"A couple years ago, I happened to be walking down the street in San Francisco — looking for a dentist, as you do in San — and heard this voice behind me saying 'Alex, is that you?'" Kapranos says. "And it was Ron and Russell from Sparks. And they were playing a show that night, and [I] went down to the show, and after the show, we started talking. We said, 'Yeah, whatever happened to that collaboration we we were going to do?'"

The groups started to send songs back and forth, and eventually they had enough that they decided to make an album. It was born out of a friendship and shared respect for one another.

"Our initial moment of discovering Franz Ferdinand was at the time that 'Take Me Out' first came out," says Mael.

"And it was one of those singles that really is inspiring, that you see the possibilities of what pop music can be, and that the restrictions that are kind of necessary for doing pop music can kind of be pushed to the extremes. And so that was kind of our first impression at that time, but obviously, through the years, we've followed them musically, and it's a really impressive body of work," Mael says.

"And we felt something very similar about Sparks as well," Kapranos says. "They were a big inspiration for us as a band. We didn't want to sound like them, but we certainly took a lot from the way that they approached pop music."

One of the things Kapranos says they were inspired by from Sparks was a genuine love of pop music.

"You can love the medium of pop music, but feel that you can still push it and do unusual things within that medium. That's what I always felt Sparks did. They were always an unpredictable band that seemed to sit somewhere outside the patterns of their contemporaries," Kapranos says.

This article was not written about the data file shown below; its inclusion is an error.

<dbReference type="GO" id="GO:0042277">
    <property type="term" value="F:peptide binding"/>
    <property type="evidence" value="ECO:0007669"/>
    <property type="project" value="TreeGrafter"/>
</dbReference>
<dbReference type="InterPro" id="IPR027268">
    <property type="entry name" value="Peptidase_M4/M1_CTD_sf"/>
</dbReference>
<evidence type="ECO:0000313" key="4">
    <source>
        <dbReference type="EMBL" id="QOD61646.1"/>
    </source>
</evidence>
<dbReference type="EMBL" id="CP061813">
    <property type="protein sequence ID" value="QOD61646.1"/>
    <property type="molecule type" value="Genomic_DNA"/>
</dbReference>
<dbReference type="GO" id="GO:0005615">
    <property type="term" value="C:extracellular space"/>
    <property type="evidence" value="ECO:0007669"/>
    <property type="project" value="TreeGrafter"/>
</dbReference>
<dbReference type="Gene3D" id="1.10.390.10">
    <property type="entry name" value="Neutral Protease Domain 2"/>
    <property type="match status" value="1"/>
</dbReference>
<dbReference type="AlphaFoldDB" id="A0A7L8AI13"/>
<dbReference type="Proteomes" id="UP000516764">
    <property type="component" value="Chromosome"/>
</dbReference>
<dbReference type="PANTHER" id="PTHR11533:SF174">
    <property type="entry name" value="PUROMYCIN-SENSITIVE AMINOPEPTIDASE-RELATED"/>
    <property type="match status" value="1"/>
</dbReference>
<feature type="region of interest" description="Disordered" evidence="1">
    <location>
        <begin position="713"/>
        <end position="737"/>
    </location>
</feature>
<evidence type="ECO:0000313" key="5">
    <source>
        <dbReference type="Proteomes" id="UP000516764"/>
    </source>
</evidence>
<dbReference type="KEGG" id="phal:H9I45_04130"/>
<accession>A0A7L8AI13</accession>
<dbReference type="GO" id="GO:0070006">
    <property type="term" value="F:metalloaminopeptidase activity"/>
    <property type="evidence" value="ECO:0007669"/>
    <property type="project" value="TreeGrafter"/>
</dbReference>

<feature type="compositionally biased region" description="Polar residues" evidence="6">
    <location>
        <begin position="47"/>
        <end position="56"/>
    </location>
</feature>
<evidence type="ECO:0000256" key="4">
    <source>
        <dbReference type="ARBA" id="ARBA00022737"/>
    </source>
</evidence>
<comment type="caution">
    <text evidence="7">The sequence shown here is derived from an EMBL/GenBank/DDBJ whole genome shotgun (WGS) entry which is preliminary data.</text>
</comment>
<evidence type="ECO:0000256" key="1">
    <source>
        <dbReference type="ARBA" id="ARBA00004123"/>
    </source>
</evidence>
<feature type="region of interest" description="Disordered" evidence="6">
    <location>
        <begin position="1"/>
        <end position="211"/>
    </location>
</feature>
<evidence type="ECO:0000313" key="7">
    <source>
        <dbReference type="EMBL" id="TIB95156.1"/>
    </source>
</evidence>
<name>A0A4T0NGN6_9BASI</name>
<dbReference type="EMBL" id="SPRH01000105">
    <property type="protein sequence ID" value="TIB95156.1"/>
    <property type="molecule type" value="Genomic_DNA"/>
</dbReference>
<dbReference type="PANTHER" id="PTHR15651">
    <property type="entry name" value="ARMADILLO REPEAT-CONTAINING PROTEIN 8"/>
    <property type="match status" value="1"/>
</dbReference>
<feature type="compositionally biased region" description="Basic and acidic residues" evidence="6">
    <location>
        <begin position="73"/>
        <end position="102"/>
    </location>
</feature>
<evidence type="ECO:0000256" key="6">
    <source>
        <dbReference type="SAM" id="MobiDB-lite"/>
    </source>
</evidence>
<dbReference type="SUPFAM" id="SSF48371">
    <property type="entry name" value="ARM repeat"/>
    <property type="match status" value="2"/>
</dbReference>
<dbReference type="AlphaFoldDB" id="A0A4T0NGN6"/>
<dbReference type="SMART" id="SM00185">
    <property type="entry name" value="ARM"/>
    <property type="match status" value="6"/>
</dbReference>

"I think both bands share a real respect for pop music, and feel that it's an equal of any other kind of genre of music, and that, in a certain way, it's kind of immoral to be disrespectful of pop music," Mael says.

One aspect of the collaboration was that they have songs that are told from one character's perspective, even when there are multiple vocalists singing the song.

"It really was an accidental discovery, because the way that the voices were going to work within FFS was kind of the one unanswered question at the beginning," Mael says.

The lineups of the bands didn't have much overlap, so Mael says he knew they could work together instrumentally to create something new.

"But both vocalists are so readily identifiable, and to be able to sell lyrics that would mean something and not be, in a certain sense, singing to each other, that was something that was an unknown. But it's something that seemed to work in the album," Mael says.

Kapranos says that he and Sparks' Russell Mael (Ron's brother) have significantly different voices, but the songs they collaborated on often called for them to sing in unison.

"And you get this weird effect, where the two combine together to make this kind of third voice which has characteristics of both, and is kind of recognizable as both, but has this new characteristic all of its own," Kapranos says.

The bands have said that the project isn't just a one-off, and they hope to collaborate more down the road, but that right now they're more focused in getting on the road with touring. They just did their first live performance on BBC Two's "Later... with Jools Holland" as they embark on a European tour. They're hoping to come to the United States next.

The band’s debut self-titled album is in stores.

Get more stories like this

Delivered every Thursday, The Frame weekly email features the latest in Movies, music, TV, arts and entertainment.